Because labor departments across the country use the same system, he said, states have known for a long time that they need to modernize their technology.

But money has been a problem. Most of the Kansas Department of Labor’s funding comes from the federal government. It gets more when unemployment rates are high and less when they’re low.

Kansas has had an unemployment rate below 4% since 2017. So, from a budget and staffing standpoint, the agency was unprepared to handle the sudden spike in claims triggered by the coronavirus shutdown.

Even so, Flachsbarth said, it was finally moving to replace its aging computer system.

“We have been engaged for the last year in trying to take necessary steps forward to modernize our system,” he said.

Agency officials had made site visits to states that had overhauled their systems and “doing game-planning for what our options were,” he said, “when this (the coronavirus) hit.”

Now, Flachsbarth said, “everything … is focused on how we can provide the most service to the most people.”

So far, he said, that hasn’t been enough. In addition to problems handling claims for state benefits, the agency hasn’t been able to make the changes needed to get an additional $600 a week in federal benefits out the door to Kansans who qualify for them.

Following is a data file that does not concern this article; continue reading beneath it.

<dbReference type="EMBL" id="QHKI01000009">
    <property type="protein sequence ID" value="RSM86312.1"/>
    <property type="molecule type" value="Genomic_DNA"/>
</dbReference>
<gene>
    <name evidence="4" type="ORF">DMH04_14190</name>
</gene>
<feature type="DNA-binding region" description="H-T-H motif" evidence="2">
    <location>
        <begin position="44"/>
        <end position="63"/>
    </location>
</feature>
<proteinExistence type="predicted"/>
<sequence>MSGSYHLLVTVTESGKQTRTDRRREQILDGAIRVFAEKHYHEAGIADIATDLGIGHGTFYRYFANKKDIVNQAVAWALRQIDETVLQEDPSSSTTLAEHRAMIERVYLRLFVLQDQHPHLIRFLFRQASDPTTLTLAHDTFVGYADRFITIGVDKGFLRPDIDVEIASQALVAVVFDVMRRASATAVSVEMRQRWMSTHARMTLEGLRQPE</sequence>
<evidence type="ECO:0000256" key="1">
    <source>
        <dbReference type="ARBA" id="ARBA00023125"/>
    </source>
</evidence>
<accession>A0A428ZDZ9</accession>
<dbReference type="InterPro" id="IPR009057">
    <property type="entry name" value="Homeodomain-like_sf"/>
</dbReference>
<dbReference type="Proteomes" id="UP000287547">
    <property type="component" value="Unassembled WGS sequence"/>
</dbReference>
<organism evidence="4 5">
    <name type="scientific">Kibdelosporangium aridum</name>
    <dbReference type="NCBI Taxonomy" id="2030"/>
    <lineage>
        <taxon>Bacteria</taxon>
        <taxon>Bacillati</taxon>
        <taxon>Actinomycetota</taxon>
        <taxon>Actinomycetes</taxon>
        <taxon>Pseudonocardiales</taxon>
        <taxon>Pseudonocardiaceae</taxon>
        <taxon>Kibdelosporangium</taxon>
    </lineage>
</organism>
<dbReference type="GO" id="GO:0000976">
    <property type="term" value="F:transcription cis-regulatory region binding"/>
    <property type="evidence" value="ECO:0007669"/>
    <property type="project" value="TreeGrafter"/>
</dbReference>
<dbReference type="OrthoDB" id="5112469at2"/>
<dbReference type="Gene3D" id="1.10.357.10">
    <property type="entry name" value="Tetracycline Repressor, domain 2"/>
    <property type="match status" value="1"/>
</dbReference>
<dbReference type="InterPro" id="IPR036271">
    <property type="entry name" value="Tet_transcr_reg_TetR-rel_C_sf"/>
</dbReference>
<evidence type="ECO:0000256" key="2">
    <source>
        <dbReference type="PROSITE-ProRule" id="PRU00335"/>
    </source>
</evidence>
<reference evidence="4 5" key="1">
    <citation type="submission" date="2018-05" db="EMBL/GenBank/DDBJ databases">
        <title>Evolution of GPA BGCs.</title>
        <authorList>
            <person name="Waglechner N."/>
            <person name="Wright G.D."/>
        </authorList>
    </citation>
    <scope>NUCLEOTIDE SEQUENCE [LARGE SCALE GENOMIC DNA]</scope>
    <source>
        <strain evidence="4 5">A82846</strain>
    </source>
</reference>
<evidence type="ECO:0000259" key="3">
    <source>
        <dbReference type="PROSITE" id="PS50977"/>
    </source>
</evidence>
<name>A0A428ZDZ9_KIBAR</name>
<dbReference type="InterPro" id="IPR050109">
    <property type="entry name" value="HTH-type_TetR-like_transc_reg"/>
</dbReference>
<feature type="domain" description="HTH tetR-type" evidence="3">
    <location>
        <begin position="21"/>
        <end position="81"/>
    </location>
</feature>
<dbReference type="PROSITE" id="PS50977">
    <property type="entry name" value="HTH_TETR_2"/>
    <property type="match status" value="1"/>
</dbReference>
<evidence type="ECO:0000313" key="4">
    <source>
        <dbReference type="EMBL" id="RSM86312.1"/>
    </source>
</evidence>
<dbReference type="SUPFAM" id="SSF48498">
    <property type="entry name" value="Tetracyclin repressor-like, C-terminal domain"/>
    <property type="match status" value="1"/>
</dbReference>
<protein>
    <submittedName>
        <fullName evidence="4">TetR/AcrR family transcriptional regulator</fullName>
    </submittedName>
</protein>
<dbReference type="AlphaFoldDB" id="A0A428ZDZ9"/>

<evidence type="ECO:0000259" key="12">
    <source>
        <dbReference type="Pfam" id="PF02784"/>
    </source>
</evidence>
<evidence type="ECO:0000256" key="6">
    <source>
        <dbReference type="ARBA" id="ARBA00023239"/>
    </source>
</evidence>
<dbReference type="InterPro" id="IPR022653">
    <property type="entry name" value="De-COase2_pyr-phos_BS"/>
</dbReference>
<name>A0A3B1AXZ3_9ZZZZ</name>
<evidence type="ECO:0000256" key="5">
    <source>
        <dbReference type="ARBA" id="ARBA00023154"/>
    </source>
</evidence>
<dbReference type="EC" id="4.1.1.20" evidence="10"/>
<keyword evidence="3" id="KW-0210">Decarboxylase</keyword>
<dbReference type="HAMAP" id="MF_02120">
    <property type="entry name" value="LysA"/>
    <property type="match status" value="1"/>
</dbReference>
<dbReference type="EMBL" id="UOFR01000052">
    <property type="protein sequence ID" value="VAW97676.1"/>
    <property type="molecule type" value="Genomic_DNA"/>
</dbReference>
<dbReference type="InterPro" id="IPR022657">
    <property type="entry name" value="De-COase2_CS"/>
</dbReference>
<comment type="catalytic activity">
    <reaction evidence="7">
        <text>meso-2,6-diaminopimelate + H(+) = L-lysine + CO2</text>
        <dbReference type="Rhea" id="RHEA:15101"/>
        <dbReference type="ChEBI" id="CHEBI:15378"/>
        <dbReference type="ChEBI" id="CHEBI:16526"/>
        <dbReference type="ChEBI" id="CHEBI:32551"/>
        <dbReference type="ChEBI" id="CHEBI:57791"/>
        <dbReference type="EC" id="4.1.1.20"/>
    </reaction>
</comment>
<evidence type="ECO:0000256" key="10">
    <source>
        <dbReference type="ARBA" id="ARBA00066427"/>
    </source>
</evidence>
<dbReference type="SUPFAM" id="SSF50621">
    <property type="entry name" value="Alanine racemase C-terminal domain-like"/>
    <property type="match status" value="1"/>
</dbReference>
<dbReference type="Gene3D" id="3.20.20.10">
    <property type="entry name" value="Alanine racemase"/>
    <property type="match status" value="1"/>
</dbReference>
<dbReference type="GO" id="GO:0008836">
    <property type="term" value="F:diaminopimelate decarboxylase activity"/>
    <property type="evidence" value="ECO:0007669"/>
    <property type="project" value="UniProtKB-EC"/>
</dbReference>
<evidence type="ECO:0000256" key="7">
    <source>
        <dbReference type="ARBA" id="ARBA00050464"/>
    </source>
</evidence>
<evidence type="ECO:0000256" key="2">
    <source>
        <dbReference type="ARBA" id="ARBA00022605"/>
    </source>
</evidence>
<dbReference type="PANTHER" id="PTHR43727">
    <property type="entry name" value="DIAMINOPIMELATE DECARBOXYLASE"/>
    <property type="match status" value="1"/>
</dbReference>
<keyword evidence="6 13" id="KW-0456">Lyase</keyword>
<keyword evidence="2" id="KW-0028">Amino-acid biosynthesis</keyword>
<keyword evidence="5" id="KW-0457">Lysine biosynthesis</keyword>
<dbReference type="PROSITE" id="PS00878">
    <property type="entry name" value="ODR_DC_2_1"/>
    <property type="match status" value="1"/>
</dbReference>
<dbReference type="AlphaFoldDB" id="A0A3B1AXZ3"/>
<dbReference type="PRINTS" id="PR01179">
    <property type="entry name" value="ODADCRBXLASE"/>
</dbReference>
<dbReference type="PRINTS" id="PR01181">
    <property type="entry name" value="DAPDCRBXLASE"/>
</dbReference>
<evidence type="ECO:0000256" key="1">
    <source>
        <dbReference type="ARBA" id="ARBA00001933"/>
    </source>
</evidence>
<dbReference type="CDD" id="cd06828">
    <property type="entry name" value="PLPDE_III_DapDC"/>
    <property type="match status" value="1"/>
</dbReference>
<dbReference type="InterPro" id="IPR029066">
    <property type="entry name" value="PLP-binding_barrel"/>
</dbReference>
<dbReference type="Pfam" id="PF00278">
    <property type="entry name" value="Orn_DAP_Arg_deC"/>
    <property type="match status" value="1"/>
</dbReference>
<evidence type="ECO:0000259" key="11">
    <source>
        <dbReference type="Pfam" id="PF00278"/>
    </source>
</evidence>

And the agency is weeks away from making the administrative changes necessary to implement federal rule changes that make self-employed people and those who work in the “gig economy” — think Uber drivers and the like — eligible for benefits.

Flachsbarth knows that Kansans who desperately need unemployment benefits but can’t get them are frustrated and angry. But he said the agency is “doing everything possible to assist them.”

“That being said,” Flacshbarth added, “there has to be an awareness on our part that doesn’t give them (Kansans) the resources they need to pay rent, buy groceries (and) meet those essential needs.”

Meanwhile, the beleaguered agency has also become a political football.

Kansas Senate President Susan Wagle, a Wichita Republican and U.S. Senate candidate, has criticized Democratic Gov. Laura Kelly for failing to fix the problems holding up benefits for out-of-work Kansans.

“This failure has been brewing since the pandemic began and Kansans have run out of patience,” Wagle said.

Kelly defended the agency, comparing the work that needs to be done to get things running smoothly to “fixing a plane in the air.”

In a news conference April 15, the governor said the agency now has 150 people answering phones about jobless calls and 30 people working on the website and the underlying “antiquated” computer system.

The dated computer frastructure, Kelly said, was the result of foot-dragging in Kansas and across the country over decades.

“We should have invested a lot earlier,” she said.

Kelly said now the state is gradually improving the processing of unemployment claims and the checks that follow.

“The work,” she said, “is paying off.”